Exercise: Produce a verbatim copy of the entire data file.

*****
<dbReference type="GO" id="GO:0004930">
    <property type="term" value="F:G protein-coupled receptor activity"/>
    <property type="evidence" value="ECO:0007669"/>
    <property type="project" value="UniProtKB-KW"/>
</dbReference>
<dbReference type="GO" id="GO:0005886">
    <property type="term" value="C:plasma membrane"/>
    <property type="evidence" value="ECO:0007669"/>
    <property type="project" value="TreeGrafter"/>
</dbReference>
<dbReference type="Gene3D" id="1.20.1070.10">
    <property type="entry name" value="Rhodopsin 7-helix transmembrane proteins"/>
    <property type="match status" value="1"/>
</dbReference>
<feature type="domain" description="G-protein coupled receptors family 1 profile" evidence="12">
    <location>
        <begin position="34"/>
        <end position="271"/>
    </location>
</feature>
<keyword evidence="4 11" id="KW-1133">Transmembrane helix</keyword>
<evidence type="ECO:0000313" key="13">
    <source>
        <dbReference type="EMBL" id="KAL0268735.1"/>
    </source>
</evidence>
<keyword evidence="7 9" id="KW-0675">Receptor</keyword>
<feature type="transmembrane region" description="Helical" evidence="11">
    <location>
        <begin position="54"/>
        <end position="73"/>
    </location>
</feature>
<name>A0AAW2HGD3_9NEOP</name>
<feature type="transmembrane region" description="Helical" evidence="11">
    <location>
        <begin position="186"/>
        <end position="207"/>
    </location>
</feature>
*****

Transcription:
<dbReference type="GO" id="GO:0004930">
    <property type="term" value="F:G protein-coupled receptor activity"/>
    <property type="evidence" value="ECO:0007669"/>
    <property type="project" value="UniProtKB-KW"/>
</dbReference>
<dbReference type="GO" id="GO:0005886">
    <property type="term" value="C:plasma membrane"/>
    <property type="evidence" value="ECO:0007669"/>
    <property type="project" value="TreeGrafter"/>
</dbReference>
<dbReference type="Gene3D" id="1.20.1070.10">
    <property type="entry name" value="Rhodopsin 7-helix transmembrane proteins"/>
    <property type="match status" value="1"/>
</dbReference>
<feature type="domain" description="G-protein coupled receptors family 1 profile" evidence="12">
    <location>
        <begin position="34"/>
        <end position="271"/>
    </location>
</feature>
<keyword evidence="4 11" id="KW-1133">Transmembrane helix</keyword>
<evidence type="ECO:0000313" key="13">
    <source>
        <dbReference type="EMBL" id="KAL0268735.1"/>
    </source>
</evidence>
<keyword evidence="7 9" id="KW-0675">Receptor</keyword>
<feature type="transmembrane region" description="Helical" evidence="11">
    <location>
        <begin position="54"/>
        <end position="73"/>
    </location>
</feature>
<name>A0AAW2HGD3_9NEOP</name>
<feature type="transmembrane region" description="Helical" evidence="11">
    <location>
        <begin position="186"/>
        <end position="207"/>
    </location>
</feature>